Brian,

    Totally agree with you. You have to attack anxiety from all angles. Since starting a Fish Oil regimen in conjunction with Vitamin B, C and D my anxiety has improved greatly. The B vitamins are awesome actually, if you don’t already take them. The book you got is great too- good luck with it all!

  3. James says

    hi. i have been an avid podcast listener to anxiety guru. paul’s casts helped me tremendously in my most anxious, darkest hours. i think simply knowing there are others like me out there was the greatest help.

    i am almost completely cured of my panic and anxiety. i never thought i could say this just a couple of months ago.

    for me, there are 3 things: 1. accepting jesus as my lord and savior, 2. new awareness of my chronic heavy metal toxicity, and 3. dr. claire weekes’ “pass through panic” audiobooks.

    finally having pulled out of a anxiety / panic / depression dive, everything feels like a bad, but distant, dream. every day, every morning, i remember less and less of how terrible the on-set of panic and dreading anxiety felt like. it all feels a bit like a bad nightmare i once had, that you just forget over time. i can’t believe i actually made it through.

    no more pills. no more getting up in the morning with shakes. i sleep like a baby now. how did i get here… i never thought i could make it. praise God!

    jesus christ is indeed my lord and savior. i send this message out, in the hopes that someone out there will find it encouraging. in the hopes that someone will hang on for one more day, and one day at a time. have hope. have courage. take heart. god bless.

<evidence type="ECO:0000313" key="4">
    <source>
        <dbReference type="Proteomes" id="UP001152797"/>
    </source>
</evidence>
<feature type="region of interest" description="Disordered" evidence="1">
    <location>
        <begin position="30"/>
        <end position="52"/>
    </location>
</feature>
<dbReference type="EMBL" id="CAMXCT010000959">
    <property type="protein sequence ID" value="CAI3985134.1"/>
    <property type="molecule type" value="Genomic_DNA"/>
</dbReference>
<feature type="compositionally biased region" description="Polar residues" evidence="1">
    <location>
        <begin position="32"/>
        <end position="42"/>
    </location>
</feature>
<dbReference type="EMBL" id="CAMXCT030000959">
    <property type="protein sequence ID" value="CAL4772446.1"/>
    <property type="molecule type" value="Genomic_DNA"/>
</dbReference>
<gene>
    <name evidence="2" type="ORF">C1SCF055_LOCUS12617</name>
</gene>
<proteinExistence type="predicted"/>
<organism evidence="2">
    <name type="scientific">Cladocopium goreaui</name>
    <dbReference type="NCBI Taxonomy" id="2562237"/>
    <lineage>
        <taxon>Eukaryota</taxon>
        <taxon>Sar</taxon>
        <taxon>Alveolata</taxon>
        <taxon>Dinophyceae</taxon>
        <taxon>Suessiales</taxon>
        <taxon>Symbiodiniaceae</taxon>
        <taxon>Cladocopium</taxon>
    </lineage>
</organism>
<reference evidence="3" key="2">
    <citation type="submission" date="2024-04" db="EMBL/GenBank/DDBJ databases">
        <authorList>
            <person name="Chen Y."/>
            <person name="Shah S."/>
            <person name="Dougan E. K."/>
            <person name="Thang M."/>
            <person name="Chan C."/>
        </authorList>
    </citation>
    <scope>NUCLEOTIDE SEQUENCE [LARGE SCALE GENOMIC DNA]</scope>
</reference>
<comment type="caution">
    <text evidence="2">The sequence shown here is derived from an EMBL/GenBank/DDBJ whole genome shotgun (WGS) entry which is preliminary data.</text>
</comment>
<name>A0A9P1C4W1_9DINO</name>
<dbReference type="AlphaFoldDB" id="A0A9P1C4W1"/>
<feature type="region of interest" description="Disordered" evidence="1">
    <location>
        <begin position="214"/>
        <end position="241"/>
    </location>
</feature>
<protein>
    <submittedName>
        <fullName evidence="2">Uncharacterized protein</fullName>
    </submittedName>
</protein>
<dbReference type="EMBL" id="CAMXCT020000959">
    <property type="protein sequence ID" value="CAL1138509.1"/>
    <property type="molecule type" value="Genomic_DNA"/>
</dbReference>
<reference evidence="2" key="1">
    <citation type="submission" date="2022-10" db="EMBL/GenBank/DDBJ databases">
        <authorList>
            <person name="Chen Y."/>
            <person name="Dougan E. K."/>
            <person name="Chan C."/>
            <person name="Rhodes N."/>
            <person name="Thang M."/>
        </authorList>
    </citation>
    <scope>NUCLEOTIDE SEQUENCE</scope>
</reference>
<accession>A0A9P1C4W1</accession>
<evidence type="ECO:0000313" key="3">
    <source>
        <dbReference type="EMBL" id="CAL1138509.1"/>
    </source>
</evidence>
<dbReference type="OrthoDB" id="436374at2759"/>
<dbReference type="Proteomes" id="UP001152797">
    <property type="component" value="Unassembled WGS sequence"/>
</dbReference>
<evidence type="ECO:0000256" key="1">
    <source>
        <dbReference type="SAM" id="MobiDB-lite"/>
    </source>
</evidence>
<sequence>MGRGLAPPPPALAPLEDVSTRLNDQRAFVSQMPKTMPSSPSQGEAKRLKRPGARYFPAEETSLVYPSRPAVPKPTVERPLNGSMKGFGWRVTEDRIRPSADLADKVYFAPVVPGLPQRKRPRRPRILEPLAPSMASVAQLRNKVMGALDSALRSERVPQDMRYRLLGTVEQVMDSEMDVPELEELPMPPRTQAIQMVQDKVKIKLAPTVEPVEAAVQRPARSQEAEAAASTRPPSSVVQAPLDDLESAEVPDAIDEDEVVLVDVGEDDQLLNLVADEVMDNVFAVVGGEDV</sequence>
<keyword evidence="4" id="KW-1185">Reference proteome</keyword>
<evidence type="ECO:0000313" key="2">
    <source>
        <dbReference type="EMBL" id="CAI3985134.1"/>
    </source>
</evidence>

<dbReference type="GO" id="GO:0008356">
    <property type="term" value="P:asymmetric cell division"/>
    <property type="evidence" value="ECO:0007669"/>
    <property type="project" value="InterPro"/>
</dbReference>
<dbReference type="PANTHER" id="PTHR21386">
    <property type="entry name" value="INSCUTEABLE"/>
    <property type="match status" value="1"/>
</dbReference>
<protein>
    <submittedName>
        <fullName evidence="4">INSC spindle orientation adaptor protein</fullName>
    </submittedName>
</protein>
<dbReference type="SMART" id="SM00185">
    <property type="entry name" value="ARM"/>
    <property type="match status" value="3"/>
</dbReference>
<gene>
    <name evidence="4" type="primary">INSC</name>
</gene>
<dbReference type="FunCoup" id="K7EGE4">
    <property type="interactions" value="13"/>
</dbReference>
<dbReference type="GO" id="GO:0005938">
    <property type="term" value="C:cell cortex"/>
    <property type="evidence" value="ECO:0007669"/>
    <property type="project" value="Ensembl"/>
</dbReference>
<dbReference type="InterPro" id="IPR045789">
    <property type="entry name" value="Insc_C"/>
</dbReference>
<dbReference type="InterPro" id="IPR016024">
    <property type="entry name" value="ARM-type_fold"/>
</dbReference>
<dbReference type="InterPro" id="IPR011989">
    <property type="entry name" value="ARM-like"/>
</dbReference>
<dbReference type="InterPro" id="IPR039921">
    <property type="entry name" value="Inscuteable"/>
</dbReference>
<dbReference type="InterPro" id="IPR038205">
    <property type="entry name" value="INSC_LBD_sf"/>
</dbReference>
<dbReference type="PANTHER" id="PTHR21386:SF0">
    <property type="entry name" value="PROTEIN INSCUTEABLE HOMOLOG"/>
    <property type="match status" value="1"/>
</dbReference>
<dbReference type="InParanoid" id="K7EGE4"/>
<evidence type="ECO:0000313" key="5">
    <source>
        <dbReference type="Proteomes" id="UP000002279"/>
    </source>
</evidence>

4. mandy says

    I to have suffered the last six months. And, while in the early stages it is still very frightening. The physical symptoms can be debilitating yet frustrating on a daily basis. Headaches, neck tension, dizziness, chest pain, heart palpitations, churning stomach ache the list goes on…with the help and knowledge of a Naturopathic Dr. Massage therapy, chiropractic, reflexology and hypnotherapy I have slowly made major progress in my recovery. Reading and educated myself has helped me understand my anxiety disorder furthur. I recommend the book Hope & Help for your nerves by Dr.Claire Weekes. It wasn’t until I picked up her book that I could admit to myself that it was infact anxiety and not some unknown illness that Dr’s had over looked. Even though I was told that all my test results came back normal. To a person with anxiety nothing you can say will convince them otherwise. Until you accept, embrace and give it time will you then be on the road to recovery.
    God Bless,
    Mandy